Retirement at the age of 70: the emphasis on more work is reflected – the economy

Employer boss Stefan Wolf repeats his suggestion that Germans should work more and longer. The associations and social unions resisted pressure from the president of Gesamtmetall for a pension of 70 and longer working hours per week. It’s spicy that Wolf is going on the offensive just before a round of metal wage negotiations – the negotiations will be fierce anyway due to high inflation.

Wolf justifies his request with the fact that the population is aging and lives longer. “If you look at demographic development and the burden on social and pension funds, the reserves are exhausted,” he said. “We will have to work longer and more,” said the chairman of the metal and electrical employers’ union. As citizens are living longer and longer, the retirement age is to be gradually raised to 70, otherwise the system would no longer be financially viable in the medium term.

“Firms should rather improve working conditions.”

IG Metall board member Hans-Jürgen Urban reacts sarcastically. “The fact that employers’ representatives are demanding retirement at the age of 70 is nothing new. It would be new if they improved working conditions in such a way that more workers would reach normal retirement age in good health, “he said. Suddeutsche Zeitung. There is much to be done in terms of improving working conditions.

The social association VdK Germany expresses itself more clearly. “Even today, only a minority of 65-year-olds work full-time,” says VdK CEO Verena Bentele. The higher retirement age applies mainly to people who currently work in physically or mentally demanding positions. “For this group, a retirement pension at the age of 70 means a pure pension reduction.” Instead of considering the retirement age, the statutory pension insurance should be strengthened. “In the future, everyone will pay there – except for workers, officials, self-employed workers and politicians.”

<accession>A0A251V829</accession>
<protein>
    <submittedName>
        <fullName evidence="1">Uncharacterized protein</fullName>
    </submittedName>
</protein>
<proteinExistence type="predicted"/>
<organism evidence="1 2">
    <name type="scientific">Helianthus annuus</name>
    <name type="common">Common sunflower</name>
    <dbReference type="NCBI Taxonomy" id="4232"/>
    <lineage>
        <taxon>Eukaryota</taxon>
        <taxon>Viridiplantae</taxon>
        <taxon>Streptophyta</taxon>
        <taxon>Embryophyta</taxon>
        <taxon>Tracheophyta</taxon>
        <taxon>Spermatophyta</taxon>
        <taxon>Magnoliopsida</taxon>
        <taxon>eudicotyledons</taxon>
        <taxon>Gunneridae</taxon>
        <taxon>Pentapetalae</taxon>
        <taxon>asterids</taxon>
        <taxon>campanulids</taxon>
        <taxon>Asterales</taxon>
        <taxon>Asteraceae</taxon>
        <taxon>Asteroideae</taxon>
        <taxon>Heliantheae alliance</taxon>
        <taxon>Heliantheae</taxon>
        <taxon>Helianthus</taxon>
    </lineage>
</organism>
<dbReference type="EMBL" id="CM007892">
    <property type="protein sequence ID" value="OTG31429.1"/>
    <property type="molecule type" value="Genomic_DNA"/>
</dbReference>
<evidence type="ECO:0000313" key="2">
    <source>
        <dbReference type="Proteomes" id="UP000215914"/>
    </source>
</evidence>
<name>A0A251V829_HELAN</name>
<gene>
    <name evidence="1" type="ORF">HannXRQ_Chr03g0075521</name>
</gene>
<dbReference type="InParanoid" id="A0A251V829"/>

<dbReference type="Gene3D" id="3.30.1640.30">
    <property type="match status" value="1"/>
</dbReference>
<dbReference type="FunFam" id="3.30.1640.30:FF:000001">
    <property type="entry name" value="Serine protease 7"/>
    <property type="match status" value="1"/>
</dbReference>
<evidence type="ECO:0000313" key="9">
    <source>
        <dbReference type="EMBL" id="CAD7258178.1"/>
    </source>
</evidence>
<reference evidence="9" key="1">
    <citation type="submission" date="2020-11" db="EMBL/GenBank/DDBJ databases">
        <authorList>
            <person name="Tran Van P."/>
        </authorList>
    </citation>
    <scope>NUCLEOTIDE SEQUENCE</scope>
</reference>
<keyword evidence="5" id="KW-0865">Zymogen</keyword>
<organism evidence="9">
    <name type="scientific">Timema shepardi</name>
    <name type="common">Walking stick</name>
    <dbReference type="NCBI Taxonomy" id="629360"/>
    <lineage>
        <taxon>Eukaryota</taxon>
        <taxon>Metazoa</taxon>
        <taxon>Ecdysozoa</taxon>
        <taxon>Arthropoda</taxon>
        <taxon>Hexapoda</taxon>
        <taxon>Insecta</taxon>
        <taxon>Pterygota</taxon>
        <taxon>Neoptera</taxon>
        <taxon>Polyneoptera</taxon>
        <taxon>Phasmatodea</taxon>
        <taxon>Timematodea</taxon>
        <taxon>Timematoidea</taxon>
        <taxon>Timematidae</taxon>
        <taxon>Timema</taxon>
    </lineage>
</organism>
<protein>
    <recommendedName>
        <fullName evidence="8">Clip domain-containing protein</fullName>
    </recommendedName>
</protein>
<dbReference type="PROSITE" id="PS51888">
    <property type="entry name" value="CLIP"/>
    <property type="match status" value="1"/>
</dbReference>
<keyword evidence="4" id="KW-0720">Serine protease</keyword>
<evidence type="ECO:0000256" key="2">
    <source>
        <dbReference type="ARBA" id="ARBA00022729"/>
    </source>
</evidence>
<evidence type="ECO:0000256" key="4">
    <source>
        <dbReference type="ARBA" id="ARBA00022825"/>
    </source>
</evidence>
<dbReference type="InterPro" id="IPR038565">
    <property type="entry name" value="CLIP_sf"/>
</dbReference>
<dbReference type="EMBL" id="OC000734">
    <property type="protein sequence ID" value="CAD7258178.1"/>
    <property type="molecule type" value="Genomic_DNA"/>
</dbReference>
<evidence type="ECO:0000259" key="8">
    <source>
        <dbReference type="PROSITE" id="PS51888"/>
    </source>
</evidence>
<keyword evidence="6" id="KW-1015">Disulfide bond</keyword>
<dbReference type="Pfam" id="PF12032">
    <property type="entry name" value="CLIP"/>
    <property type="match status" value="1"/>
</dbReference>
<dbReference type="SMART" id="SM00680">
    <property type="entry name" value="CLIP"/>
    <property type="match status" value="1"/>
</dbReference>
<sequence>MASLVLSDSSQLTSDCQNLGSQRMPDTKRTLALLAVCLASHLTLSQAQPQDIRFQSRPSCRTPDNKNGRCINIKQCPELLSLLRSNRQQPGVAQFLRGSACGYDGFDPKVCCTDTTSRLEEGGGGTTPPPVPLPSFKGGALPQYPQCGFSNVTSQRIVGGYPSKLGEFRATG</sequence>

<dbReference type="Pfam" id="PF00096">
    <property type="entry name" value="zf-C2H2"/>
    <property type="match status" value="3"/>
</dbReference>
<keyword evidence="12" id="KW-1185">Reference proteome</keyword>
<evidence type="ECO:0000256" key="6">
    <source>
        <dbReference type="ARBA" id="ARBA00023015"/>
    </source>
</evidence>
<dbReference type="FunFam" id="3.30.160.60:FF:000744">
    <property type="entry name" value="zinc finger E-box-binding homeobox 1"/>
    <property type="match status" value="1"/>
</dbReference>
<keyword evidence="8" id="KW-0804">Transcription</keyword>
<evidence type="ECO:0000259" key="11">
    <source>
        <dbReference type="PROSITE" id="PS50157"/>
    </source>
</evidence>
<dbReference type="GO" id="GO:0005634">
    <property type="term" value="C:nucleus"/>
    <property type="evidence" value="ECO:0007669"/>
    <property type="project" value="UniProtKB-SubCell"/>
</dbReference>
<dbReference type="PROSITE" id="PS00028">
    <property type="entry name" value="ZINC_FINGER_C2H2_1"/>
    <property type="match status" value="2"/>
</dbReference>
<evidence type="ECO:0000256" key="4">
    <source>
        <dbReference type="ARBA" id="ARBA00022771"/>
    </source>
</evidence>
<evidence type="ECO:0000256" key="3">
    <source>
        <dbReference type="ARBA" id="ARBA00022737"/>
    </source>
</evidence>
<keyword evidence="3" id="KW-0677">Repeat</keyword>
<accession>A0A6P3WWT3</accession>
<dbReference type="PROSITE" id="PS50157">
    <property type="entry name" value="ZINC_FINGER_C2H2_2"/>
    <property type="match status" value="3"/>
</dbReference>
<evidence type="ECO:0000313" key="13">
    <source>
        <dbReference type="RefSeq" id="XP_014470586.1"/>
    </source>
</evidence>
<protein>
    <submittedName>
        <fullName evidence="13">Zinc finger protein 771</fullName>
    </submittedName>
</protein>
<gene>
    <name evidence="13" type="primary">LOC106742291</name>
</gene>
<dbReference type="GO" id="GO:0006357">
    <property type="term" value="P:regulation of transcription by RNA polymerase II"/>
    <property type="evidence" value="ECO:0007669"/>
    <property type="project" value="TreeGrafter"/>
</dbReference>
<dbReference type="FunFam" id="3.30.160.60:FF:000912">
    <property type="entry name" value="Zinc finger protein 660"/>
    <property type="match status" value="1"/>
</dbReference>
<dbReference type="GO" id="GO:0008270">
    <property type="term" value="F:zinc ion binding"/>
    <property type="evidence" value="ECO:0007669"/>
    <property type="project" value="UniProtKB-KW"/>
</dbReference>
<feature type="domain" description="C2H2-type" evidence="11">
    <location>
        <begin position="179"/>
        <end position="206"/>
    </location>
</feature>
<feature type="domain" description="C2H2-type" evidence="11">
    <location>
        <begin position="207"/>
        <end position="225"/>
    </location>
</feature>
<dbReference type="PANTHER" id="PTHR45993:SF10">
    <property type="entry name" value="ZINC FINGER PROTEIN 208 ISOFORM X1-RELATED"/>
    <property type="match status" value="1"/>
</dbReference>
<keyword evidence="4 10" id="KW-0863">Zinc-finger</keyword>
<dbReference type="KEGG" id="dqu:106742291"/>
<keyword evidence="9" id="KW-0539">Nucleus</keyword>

Due to demographic changes, the government will raise the retirement age from 65 to 67 by the end of the decade anyway. All well-established parties reject the extension to 70 years. “We agreed in the coalition not to raise the statutory retirement age. And that will not change, said Federal Labor Minister Hubertus Heil (SPD) recently.

Work longer and retire later – Wolf wants both

As politicians almost all over the world reject a higher retirement age, the employer-related Institute for German Economy (IW) recently proposed a longer working week of 42 hours as an alternative. “If you add it up, you’ll compensate demographically for your job loss by 2030.” – says the head of the IW Michael Hüther.

Total metal boss Wolf now demands both: the retirement age of 70 and longer working week. According to the Federal Statistical Office, 4.5 million employees worked overtime in 2021 – one in five was unpaid. From this month on, a new EU directive obliges companies to inform their employees whether they can order overtime at all and how they can compensate for it.

The combination of longer work and later retirement is explosive, especially as a message to IG Metall’s negotiating partner. The union not only rejects later retirement. She also won a 35-hour working week in tough disputes in West Germany (and gradually in the East). In the collective agreement of 2021, it also pushed through the reduction of working hours to a four-day week as an option for companies.

IG Metall demands eight percent higher wages for four million employees

IG Metall board member Urban reacts accordingly negatively: “Anyone who wants to tighten a screw during working hours should first look at the working conditions in workshops and offices. Working longer is a health burden for employees who are already working. suffering from stress and high work density. We need more qualified workers and therefore more attractive jobs with collective agreements.

Swapping punches sheds light on the wage round in Germany’s largest industrial sector, which includes car companies and mechanical engineers. IG Metall demands eight percent higher wages for four million employees – the highest demand in 15 years. Due to the strongest inflation in decades, workers expect a balance.

Employers say the union should hold back due to economic uncertainty. Bavarian metal and electricity employers bayme vbm expect production to fall by at least two percent – not counting a possible gas cutoff. 30 percent of companies worry about a profit critical situation. IG Metall, on the other hand, says most companies are still making good returns.

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